Turret sprinklers feature an assortment of watering patterns that can range from full- to part-circle, to square or rectangular. They give you the flexibility to select the pattern to match the area you wish to irrigate and allow you to irrigate multiple area shapes with one sprinkler.
Spinning sprinklers are available in a variety of nozzle types to deliver water in a gentle mist, rather than a spray. They work well where low water pressure is an issue and to replace hand-watering for syringing.
Traveling sprinklers come in several types, but all will follow the path that you create across the lawn area to be irrigated. They work well for large open spaces. Most can follow curving, as well as straight paths. Most are designed with shutoffs that are automatically activated at the end of the path.
Sprinklers that do not throw the water high into the air are usually more efficient since they prevent wind and heat from evaporating the water. Either inexpensive hose-end sprinklers or in-ground irrigation systems can provide uniform coverage, but they can also be extremely variable and inconsistent in their coverage patterns.
Whichever type of sprinkler design you select, observe your system in action to identify problems.
Check for leaking pipes or hoses, blocked outlets, leaking or missing gaskets, or misaligned sprinkler heads.
Plan on routine maintenance several times during the growing/watering season.
For maximum efficiency of in-ground systems, consider an irrigation audit conducted by a certified landscape irrigation auditor (CLIA).
Verify Water Uniformity
Without uniform coverage, some areas of the lawn may receive too much water while other areas receive too little. This will result in uneven growth across the lawn and can also make the turfgrass more susceptible to weeds, insects or disease.
You can verify watering uniformity with a very simple and inexpensive method that uses only 4 to 6 flat-bottomed, straight-sided cans (tuna fish, cat food, etc.), a ruler and a watch.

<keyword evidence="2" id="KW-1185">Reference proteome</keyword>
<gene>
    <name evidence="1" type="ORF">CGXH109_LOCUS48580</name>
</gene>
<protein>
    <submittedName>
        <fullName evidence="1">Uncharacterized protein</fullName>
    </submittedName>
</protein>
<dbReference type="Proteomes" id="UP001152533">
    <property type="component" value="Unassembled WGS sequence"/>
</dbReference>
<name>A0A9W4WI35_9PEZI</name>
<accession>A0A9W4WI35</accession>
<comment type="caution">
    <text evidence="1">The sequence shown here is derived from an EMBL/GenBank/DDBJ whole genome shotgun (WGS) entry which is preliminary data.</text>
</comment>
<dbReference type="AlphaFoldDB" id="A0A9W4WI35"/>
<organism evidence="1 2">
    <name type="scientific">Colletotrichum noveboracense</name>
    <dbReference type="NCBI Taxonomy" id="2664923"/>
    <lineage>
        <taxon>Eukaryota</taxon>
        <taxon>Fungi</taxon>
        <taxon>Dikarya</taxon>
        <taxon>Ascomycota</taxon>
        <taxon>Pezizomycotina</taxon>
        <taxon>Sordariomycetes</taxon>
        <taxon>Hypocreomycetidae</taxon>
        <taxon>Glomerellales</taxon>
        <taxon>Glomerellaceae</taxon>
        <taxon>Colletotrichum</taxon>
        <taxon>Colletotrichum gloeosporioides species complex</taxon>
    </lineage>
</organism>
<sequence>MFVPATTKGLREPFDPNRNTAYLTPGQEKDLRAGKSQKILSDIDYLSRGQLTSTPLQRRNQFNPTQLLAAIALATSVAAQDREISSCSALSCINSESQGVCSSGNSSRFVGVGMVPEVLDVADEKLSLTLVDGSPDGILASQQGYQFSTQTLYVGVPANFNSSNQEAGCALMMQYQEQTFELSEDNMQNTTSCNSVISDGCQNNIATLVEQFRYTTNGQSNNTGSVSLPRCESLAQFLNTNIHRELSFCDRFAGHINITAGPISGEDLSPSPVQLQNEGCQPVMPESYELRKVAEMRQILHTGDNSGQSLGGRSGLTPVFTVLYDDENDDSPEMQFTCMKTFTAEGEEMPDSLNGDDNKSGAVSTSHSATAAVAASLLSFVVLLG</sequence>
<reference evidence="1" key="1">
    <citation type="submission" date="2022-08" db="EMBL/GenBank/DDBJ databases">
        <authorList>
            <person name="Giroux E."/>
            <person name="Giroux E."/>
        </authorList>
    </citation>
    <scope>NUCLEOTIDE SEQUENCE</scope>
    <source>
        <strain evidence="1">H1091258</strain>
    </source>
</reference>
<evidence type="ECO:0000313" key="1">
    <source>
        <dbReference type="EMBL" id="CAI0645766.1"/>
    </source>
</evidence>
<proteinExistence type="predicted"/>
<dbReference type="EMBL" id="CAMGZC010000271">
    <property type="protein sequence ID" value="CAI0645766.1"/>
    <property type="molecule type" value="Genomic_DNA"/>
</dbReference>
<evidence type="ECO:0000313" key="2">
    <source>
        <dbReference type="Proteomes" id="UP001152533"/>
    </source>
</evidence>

Just follow these steps.
Arrange the cans at random distances away from any sprinkler, but all within the area you assume is being covered.
Run the sprinkler for a specific amount of time, or run the water until a specific amount of water is in at least one can.
Measure the amount of water in each can, checking for uniformity. Some minor variation is expected, but a noticeable difference between any two cans must be addressed by replacing or adjusting the sprinkler or relocating the sprinkler placement.
Watering Difficult Areas
Watering difficult areas requires special attention to achieve maximum benefit and a beautiful lawn. For example, sloped lawn areas can be difficult to manage. Depending on the degree of the slope, runoff may occur before the soil is adequately moist.
To conserve water and ensure even irrigation on slopped areas do the following:
Stop watering if runoff begins.
Wait 30 minutes to an hour and then restart watering.
Repeat this process as needed to soak the soil to a depth of 4 to 6 inches (10 – 15 cm).
Some sloping areas may require use of a specialized sprinkler, drip irrigation or a soaker hose. These methods of irrigation apply water slowly over a small area to reduce runoff and allow better water penetration into the soil. These methods also may be used on small areas of the lawn that are next to concrete, pavers, buildings or walkways, or otherwise difficult to irrigate without wasting water.
Watering sufficiently for the grass may over-water some varieties of trees and under-water others. A common solution is to not plant turfgrass under the drip-line of trees, instead using that area for other types of perennial groundcovers or for flower beds or simply covering it with mulch.
It can be difficult to provide adequate water to corners and edges of the lawn and areas next to buildings, which are all exposed to reflected heat. These areas are more vulnerable to drying out and are easily missed by many sprinklers.
In some situations, you may want to lightly water these areas with a garden hose or watering can.
With a little forethought you can maintain a healthy lawn and conserve water at the same time.